Nikolaj Arcel was honoured Wednesday with the Dreyer Award, named after Danish cinema's most distinguished classic figure, Carl Theodor Dreyer. The award celebrates outstanding artistic achievement among, primarily, young filmmakers.
Hollywood in Danish
Arcel received the award for introducing a touch of Hollywood in Danish cinema:
Since 1992 the Dreyer Award has been assigned to "young filmmakers or film professionals who have distinguished themselves within Danish cinema". The award includes a cash prize and is presented annually by the Carl Theodor Dreyer Foundation, whose members count Lene Halvor Petersen (Head of DFI Archive and Cinematheque), Peter Schepelern (Associate Professor, Copenhagen University) and lawyer Allan Falk.
Recipients previous years
Susanne Bier, Birger Larsen, Janus Billeskov-Jansen, Niels Vørsel, Lars von Trier, Bo hr. Hansen, Jonas Elmer, Thomas Vinterberg & Chr. Braad Thomsen, Lotte Svendsen & Nicolas Winding Refn, Lone Scherfig & Per Fly, Ole Chr. Madsen & Åke Sandgreen, Annette K. Olesen & Jesper W. Nielsen, Christoffer Boe, Max Kestner, Dagur Kári, Niels Arden Oplev, Morten Hartz Kaplers, Henrik Ruben Genz, Nils Malmros, Tobias Lindholm & Michael Noer, and Mads Brügger.
"With energy and narrative zest Nikolaj Arcel has thrown himself into genre films," associate professor Peter Schepelern said on behalf of the jury. "While there is a longstanding tradition for Danish films to be either humanistic realism or jovial populism, Arcel is a Professionalist who handles dramaturgy and style with great skill, but who is also unmistakably aiming at an audience, and a large one at that."
Praise was directed, not least, to the director's sure hand in turning a chapter of Danish history into a poignant drama of politics and intrigue.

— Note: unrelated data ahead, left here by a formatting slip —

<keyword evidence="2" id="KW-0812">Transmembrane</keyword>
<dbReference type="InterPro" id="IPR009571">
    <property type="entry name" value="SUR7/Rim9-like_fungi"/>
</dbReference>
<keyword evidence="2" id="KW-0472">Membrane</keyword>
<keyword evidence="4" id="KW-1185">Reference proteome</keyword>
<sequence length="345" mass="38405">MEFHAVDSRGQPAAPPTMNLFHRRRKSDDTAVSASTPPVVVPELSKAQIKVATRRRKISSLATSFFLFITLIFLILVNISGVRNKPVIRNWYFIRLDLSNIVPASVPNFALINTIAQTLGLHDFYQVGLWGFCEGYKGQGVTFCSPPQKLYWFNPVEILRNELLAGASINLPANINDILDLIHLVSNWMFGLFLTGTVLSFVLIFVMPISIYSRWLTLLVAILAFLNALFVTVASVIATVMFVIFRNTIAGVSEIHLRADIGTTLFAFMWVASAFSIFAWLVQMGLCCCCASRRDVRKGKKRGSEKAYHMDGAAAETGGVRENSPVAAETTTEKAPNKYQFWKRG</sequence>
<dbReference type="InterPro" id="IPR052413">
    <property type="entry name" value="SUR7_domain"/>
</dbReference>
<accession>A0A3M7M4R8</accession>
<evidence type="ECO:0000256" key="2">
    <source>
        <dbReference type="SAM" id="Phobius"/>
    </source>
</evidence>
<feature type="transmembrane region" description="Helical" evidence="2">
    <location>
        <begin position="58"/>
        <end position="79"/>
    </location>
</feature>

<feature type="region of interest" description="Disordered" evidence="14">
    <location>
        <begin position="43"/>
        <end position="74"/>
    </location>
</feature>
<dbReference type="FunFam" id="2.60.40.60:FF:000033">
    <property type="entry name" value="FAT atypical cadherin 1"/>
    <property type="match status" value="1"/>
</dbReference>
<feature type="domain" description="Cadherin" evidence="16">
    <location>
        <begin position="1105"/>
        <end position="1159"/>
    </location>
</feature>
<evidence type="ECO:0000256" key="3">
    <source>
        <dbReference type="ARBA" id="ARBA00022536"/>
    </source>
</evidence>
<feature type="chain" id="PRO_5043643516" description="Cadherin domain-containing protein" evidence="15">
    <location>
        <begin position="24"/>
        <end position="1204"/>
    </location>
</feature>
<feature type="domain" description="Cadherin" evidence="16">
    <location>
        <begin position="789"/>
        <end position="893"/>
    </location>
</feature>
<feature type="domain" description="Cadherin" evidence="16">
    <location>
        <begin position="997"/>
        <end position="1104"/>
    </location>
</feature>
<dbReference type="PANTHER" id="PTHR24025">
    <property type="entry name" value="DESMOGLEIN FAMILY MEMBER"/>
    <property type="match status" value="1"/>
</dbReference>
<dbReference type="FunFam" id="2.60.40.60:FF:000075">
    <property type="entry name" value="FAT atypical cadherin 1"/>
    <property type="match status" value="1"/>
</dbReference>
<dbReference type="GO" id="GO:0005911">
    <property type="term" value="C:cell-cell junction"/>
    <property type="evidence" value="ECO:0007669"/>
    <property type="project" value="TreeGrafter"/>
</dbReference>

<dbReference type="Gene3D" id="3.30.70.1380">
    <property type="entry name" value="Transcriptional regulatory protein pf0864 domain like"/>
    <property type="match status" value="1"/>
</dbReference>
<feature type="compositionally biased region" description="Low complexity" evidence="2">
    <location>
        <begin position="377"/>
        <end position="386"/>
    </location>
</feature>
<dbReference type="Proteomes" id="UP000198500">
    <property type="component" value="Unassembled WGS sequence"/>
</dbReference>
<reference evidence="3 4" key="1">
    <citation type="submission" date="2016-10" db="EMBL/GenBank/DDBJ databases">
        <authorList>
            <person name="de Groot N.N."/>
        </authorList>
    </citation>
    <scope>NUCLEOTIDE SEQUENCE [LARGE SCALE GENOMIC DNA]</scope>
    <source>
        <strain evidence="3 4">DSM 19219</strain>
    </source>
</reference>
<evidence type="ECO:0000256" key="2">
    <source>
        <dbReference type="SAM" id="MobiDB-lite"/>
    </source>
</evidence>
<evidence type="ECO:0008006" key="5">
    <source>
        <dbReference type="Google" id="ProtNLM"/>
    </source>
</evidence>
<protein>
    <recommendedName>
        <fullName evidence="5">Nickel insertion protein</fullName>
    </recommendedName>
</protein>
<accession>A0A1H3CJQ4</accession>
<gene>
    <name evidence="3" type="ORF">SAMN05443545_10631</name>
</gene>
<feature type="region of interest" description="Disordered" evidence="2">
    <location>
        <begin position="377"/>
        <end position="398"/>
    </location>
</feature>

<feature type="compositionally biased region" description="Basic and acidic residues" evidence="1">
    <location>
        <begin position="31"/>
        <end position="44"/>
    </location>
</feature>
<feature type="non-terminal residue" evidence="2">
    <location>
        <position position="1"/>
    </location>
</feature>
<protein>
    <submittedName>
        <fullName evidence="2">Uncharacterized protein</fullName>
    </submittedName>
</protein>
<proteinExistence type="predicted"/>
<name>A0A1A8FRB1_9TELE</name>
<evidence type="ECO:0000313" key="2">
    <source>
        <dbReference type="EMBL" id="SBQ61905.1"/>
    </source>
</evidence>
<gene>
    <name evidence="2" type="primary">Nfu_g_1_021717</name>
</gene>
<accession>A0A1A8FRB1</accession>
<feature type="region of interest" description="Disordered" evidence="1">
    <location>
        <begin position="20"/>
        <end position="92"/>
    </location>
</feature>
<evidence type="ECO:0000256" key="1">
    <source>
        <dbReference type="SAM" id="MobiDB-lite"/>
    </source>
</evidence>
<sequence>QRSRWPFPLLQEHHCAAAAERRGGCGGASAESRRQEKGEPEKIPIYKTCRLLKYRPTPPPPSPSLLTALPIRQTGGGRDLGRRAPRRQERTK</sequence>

"The historical drama is an expensive and also difficult genre," Schepelern said. "But with 'A Royal Affair' Arcel managed to create a successful balance between maintaining a truthful historical portrait and a consideration for a contemporary audience."
"The film is neither a tour through a museum nor rough-handed modernism. It is a story about the struggle between reactionary, religious-ecclesiastical forces and an enlightened, secular social order."
The Dreyer Award was presented on 30 January at the DFI Cinematheque in Copenhagen.
About A Royal Affair and Nikolaj Arcel
"A Royal Affair" features Mads Mikkelsen as Struensee, the personal physician of King Christian, who becomes Denmark's de facto ruler for a few remarkable years around 1770. At the same time, Struensee starts an affair with the young Queen Caroline Mathilde. Alicia Vikander is the queen, while Mikkel Boe Følsgaard plays the deranged king, a performance which earned him a Silver Bear in Berlin. A second Silver Bear went to scripters Arcel and Rasmus Heisterberg.
Nikolaj Arcel, 40, made his debut in 2004 with the first-ever Danish political thriller "King's Game". He then breathed new life into Danish children and teen films in 2007 with the effect-laden "Island of Lost Souls". While "A Royal Affair" was in preproduction, Arcel put out a witty generational comedy lampooning the film industry, "Truth About Men" (2010).
Arcel always writes his own scripts (with Rasmus Heisterberg). He has continued working as a screenwriter alongside his directing career, penning "Catch that Girl" (2002; US remake, 2004) "Fighter" (2007), the massive mystery blockbuster "The Girl with the Dragon Tattoo" (2009) and "The Keeper of Lost Causes" (2013).
Arcel graduated in film direction from the National Film School of Denmark in 2001.